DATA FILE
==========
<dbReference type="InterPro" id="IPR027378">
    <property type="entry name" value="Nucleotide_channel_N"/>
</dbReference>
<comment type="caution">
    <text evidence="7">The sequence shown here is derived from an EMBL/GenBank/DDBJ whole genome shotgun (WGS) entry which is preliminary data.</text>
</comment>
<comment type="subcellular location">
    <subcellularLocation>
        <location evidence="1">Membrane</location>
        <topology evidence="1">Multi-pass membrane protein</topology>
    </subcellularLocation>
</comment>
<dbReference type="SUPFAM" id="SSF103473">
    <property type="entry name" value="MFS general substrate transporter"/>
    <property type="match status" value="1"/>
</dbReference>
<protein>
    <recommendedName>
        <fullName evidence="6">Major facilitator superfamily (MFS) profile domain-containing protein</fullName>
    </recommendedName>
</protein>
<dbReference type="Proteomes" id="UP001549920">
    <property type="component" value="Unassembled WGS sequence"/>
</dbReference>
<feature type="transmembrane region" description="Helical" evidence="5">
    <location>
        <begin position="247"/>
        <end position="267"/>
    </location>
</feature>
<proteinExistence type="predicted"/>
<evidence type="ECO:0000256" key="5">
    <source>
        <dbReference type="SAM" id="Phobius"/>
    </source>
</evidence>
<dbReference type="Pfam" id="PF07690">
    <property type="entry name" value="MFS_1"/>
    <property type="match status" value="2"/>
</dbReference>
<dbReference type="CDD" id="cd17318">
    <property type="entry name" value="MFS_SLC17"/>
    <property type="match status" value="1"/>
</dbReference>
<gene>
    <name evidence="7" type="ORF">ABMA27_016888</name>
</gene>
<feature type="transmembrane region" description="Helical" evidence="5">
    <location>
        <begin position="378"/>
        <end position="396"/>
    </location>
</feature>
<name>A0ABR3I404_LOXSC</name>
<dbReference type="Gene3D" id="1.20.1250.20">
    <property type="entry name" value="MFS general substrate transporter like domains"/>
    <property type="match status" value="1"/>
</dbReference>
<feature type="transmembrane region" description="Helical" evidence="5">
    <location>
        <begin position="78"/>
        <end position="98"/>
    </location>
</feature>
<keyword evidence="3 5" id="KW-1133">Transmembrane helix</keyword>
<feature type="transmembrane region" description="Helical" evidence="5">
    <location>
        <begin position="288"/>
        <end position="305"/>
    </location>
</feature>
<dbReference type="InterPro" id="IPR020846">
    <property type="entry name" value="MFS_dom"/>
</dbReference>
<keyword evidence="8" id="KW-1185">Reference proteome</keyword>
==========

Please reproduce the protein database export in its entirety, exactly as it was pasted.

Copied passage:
<dbReference type="InterPro" id="IPR027378">
    <property type="entry name" value="Nucleotide_channel_N"/>
</dbReference>
<comment type="caution">
    <text evidence="7">The sequence shown here is derived from an EMBL/GenBank/DDBJ whole genome shotgun (WGS) entry which is preliminary data.</text>
</comment>
<comment type="subcellular location">
    <subcellularLocation>
        <location evidence="1">Membrane</location>
        <topology evidence="1">Multi-pass membrane protein</topology>
    </subcellularLocation>
</comment>
<dbReference type="SUPFAM" id="SSF103473">
    <property type="entry name" value="MFS general substrate transporter"/>
    <property type="match status" value="1"/>
</dbReference>
<protein>
    <recommendedName>
        <fullName evidence="6">Major facilitator superfamily (MFS) profile domain-containing protein</fullName>
    </recommendedName>
</protein>
<dbReference type="Proteomes" id="UP001549920">
    <property type="component" value="Unassembled WGS sequence"/>
</dbReference>
<feature type="transmembrane region" description="Helical" evidence="5">
    <location>
        <begin position="247"/>
        <end position="267"/>
    </location>
</feature>
<proteinExistence type="predicted"/>
<evidence type="ECO:0000256" key="5">
    <source>
        <dbReference type="SAM" id="Phobius"/>
    </source>
</evidence>
<dbReference type="Pfam" id="PF07690">
    <property type="entry name" value="MFS_1"/>
    <property type="match status" value="2"/>
</dbReference>
<dbReference type="CDD" id="cd17318">
    <property type="entry name" value="MFS_SLC17"/>
    <property type="match status" value="1"/>
</dbReference>
<gene>
    <name evidence="7" type="ORF">ABMA27_016888</name>
</gene>
<feature type="transmembrane region" description="Helical" evidence="5">
    <location>
        <begin position="378"/>
        <end position="396"/>
    </location>
</feature>
<name>A0ABR3I404_LOXSC</name>
<dbReference type="Gene3D" id="1.20.1250.20">
    <property type="entry name" value="MFS general substrate transporter like domains"/>
    <property type="match status" value="1"/>
</dbReference>
<feature type="transmembrane region" description="Helical" evidence="5">
    <location>
        <begin position="78"/>
        <end position="98"/>
    </location>
</feature>
<keyword evidence="3 5" id="KW-1133">Transmembrane helix</keyword>
<feature type="transmembrane region" description="Helical" evidence="5">
    <location>
        <begin position="288"/>
        <end position="305"/>
    </location>
</feature>
<dbReference type="InterPro" id="IPR020846">
    <property type="entry name" value="MFS_dom"/>
</dbReference>
<keyword evidence="8" id="KW-1185">Reference proteome</keyword>